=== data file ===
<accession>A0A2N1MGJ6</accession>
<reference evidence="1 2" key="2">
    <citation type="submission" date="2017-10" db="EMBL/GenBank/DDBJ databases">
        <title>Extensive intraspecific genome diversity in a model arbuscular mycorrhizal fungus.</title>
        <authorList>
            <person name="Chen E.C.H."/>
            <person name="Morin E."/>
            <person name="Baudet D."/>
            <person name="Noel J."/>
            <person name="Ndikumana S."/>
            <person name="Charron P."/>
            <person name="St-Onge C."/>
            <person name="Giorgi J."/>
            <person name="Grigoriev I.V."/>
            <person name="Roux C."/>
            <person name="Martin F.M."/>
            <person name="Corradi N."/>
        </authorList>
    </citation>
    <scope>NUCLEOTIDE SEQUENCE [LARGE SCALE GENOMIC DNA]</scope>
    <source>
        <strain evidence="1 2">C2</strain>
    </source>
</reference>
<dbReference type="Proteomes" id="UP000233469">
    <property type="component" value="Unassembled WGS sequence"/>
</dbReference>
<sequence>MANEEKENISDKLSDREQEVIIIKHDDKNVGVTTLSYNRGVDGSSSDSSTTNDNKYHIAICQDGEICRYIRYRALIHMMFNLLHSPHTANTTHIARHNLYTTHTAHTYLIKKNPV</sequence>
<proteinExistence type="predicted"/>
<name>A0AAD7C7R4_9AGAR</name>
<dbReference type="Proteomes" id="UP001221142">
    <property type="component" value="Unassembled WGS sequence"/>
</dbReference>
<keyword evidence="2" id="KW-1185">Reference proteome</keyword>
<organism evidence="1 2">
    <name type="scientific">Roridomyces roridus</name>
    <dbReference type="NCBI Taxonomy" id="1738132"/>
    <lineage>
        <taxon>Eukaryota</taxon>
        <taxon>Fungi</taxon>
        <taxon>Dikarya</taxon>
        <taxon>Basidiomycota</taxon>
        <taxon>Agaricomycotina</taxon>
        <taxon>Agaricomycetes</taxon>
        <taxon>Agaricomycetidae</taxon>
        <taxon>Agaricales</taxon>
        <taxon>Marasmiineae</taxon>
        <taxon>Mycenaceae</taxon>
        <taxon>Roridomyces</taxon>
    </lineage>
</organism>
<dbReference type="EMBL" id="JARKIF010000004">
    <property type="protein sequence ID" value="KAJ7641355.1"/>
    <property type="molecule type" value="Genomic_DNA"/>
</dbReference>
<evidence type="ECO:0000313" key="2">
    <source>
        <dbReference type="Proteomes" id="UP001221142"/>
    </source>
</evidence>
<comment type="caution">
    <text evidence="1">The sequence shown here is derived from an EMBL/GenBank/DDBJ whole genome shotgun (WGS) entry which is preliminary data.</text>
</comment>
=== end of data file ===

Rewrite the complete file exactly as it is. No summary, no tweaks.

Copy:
<accession>A0A2N1MGJ6</accession>
<reference evidence="1 2" key="2">
    <citation type="submission" date="2017-10" db="EMBL/GenBank/DDBJ databases">
        <title>Extensive intraspecific genome diversity in a model arbuscular mycorrhizal fungus.</title>
        <authorList>
            <person name="Chen E.C.H."/>
            <person name="Morin E."/>
            <person name="Baudet D."/>
            <person name="Noel J."/>
            <person name="Ndikumana S."/>
            <person name="Charron P."/>
            <person name="St-Onge C."/>
            <person name="Giorgi J."/>
            <person name="Grigoriev I.V."/>
            <person name="Roux C."/>
            <person name="Martin F.M."/>
            <person name="Corradi N."/>
        </authorList>
    </citation>
    <scope>NUCLEOTIDE SEQUENCE [LARGE SCALE GENOMIC DNA]</scope>
    <source>
        <strain evidence="1 2">C2</strain>
    </source>
</reference>
<dbReference type="Proteomes" id="UP000233469">
    <property type="component" value="Unassembled WGS sequence"/>
</dbReference>
<sequence>MANEEKENISDKLSDREQEVIIIKHDDKNVGVTTLSYNRGVDGSSSDSSTTNDNKYHIAICQDGEICRYIRYRALIHMMFNLLHSPHTANTTHIARHNLYTTHTAHTYLIKKNPV</sequence>
<proteinExistence type="predicted"/>
<name>A0AAD7C7R4_9AGAR</name>
<dbReference type="Proteomes" id="UP001221142">
    <property type="component" value="Unassembled WGS sequence"/>
</dbReference>
<keyword evidence="2" id="KW-1185">Reference proteome</keyword>
<organism evidence="1 2">
    <name type="scientific">Roridomyces roridus</name>
    <dbReference type="NCBI Taxonomy" id="1738132"/>
    <lineage>
        <taxon>Eukaryota</taxon>
        <taxon>Fungi</taxon>
        <taxon>Dikarya</taxon>
        <taxon>Basidiomycota</taxon>
        <taxon>Agaricomycotina</taxon>
        <taxon>Agaricomycetes</taxon>
        <taxon>Agaricomycetidae</taxon>
        <taxon>Agaricales</taxon>
        <taxon>Marasmiineae</taxon>
        <taxon>Mycenaceae</taxon>
        <taxon>Roridomyces</taxon>
    </lineage>
</organism>
<dbReference type="EMBL" id="JARKIF010000004">
    <property type="protein sequence ID" value="KAJ7641355.1"/>
    <property type="molecule type" value="Genomic_DNA"/>
</dbReference>
<evidence type="ECO:0000313" key="2">
    <source>
        <dbReference type="Proteomes" id="UP001221142"/>
    </source>
</evidence>
<comment type="caution">
    <text evidence="1">The sequence shown here is derived from an EMBL/GenBank/DDBJ whole genome shotgun (WGS) entry which is preliminary data.</text>
</comment>